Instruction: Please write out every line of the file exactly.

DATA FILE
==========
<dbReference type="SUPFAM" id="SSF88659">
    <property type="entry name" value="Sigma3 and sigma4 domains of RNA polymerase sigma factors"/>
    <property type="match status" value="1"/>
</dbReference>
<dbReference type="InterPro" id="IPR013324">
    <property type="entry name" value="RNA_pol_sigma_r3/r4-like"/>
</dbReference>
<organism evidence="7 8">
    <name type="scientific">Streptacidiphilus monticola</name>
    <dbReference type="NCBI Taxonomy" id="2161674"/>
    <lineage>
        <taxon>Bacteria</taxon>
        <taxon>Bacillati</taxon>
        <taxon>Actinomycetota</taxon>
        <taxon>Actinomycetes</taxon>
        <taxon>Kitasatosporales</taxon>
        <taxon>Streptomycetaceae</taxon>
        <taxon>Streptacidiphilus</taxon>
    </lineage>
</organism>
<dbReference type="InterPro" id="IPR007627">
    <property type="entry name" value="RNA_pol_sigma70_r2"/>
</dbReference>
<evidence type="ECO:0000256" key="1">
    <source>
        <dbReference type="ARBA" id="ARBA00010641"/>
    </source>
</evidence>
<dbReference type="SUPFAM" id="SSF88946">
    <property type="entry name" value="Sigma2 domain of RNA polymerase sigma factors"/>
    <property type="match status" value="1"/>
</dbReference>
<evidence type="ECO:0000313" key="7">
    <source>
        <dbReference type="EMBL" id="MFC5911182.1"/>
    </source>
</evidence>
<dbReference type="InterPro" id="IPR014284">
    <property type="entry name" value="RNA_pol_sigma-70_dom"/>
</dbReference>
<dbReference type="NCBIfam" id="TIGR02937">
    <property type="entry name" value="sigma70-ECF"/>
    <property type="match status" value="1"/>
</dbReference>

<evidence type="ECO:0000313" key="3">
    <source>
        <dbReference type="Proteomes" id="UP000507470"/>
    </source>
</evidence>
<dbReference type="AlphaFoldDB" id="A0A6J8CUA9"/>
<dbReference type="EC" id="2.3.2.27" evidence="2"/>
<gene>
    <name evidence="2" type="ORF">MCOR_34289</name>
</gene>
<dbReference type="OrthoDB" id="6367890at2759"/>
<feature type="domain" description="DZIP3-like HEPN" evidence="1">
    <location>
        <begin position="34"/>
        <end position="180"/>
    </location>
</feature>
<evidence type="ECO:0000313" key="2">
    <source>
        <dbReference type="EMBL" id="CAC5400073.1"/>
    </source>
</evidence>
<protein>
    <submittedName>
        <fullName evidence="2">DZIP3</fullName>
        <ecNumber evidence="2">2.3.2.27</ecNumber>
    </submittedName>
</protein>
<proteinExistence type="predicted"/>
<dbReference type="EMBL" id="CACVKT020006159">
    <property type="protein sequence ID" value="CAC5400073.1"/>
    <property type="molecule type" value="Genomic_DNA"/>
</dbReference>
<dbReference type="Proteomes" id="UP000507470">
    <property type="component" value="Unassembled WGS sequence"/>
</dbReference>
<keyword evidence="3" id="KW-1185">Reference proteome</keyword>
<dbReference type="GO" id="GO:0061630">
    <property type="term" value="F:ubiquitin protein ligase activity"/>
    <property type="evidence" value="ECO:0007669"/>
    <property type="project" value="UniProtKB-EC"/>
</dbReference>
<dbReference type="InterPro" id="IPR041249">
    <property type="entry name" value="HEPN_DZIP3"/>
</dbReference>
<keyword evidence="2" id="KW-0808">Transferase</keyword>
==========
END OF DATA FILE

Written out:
<dbReference type="SUPFAM" id="SSF88659">
    <property type="entry name" value="Sigma3 and sigma4 domains of RNA polymerase sigma factors"/>
    <property type="match status" value="1"/>
</dbReference>
<dbReference type="InterPro" id="IPR013324">
    <property type="entry name" value="RNA_pol_sigma_r3/r4-like"/>
</dbReference>
<organism evidence="7 8">
    <name type="scientific">Streptacidiphilus monticola</name>
    <dbReference type="NCBI Taxonomy" id="2161674"/>
    <lineage>
        <taxon>Bacteria</taxon>
        <taxon>Bacillati</taxon>
        <taxon>Actinomycetota</taxon>
        <taxon>Actinomycetes</taxon>
        <taxon>Kitasatosporales</taxon>
        <taxon>Streptomycetaceae</taxon>
        <taxon>Streptacidiphilus</taxon>
    </lineage>
</organism>
<dbReference type="InterPro" id="IPR007627">
    <property type="entry name" value="RNA_pol_sigma70_r2"/>
</dbReference>
<evidence type="ECO:0000256" key="1">
    <source>
        <dbReference type="ARBA" id="ARBA00010641"/>
    </source>
</evidence>
<dbReference type="SUPFAM" id="SSF88946">
    <property type="entry name" value="Sigma2 domain of RNA polymerase sigma factors"/>
    <property type="match status" value="1"/>
</dbReference>
<evidence type="ECO:0000313" key="7">
    <source>
        <dbReference type="EMBL" id="MFC5911182.1"/>
    </source>
</evidence>
<dbReference type="InterPro" id="IPR014284">
    <property type="entry name" value="RNA_pol_sigma-70_dom"/>
</dbReference>
<dbReference type="NCBIfam" id="TIGR02937">
    <property type="entry name" value="sigma70-ECF"/>
    <property type="match status" value="1"/>
</dbReference>

<evidence type="ECO:0000313" key="3">
    <source>
        <dbReference type="Proteomes" id="UP000507470"/>
    </source>
</evidence>
<dbReference type="AlphaFoldDB" id="A0A6J8CUA9"/>
<dbReference type="EC" id="2.3.2.27" evidence="2"/>
<gene>
    <name evidence="2" type="ORF">MCOR_34289</name>
</gene>
<dbReference type="OrthoDB" id="6367890at2759"/>
<feature type="domain" description="DZIP3-like HEPN" evidence="1">
    <location>
        <begin position="34"/>
        <end position="180"/>
    </location>
</feature>
<evidence type="ECO:0000313" key="2">
    <source>
        <dbReference type="EMBL" id="CAC5400073.1"/>
    </source>
</evidence>
<protein>
    <submittedName>
        <fullName evidence="2">DZIP3</fullName>
        <ecNumber evidence="2">2.3.2.27</ecNumber>
    </submittedName>
</protein>
<proteinExistence type="predicted"/>
<dbReference type="EMBL" id="CACVKT020006159">
    <property type="protein sequence ID" value="CAC5400073.1"/>
    <property type="molecule type" value="Genomic_DNA"/>
</dbReference>
<dbReference type="Proteomes" id="UP000507470">
    <property type="component" value="Unassembled WGS sequence"/>
</dbReference>
<keyword evidence="3" id="KW-1185">Reference proteome</keyword>
<dbReference type="GO" id="GO:0061630">
    <property type="term" value="F:ubiquitin protein ligase activity"/>
    <property type="evidence" value="ECO:0007669"/>
    <property type="project" value="UniProtKB-EC"/>
</dbReference>
<dbReference type="InterPro" id="IPR041249">
    <property type="entry name" value="HEPN_DZIP3"/>
</dbReference>
<keyword evidence="2" id="KW-0808">Transferase</keyword>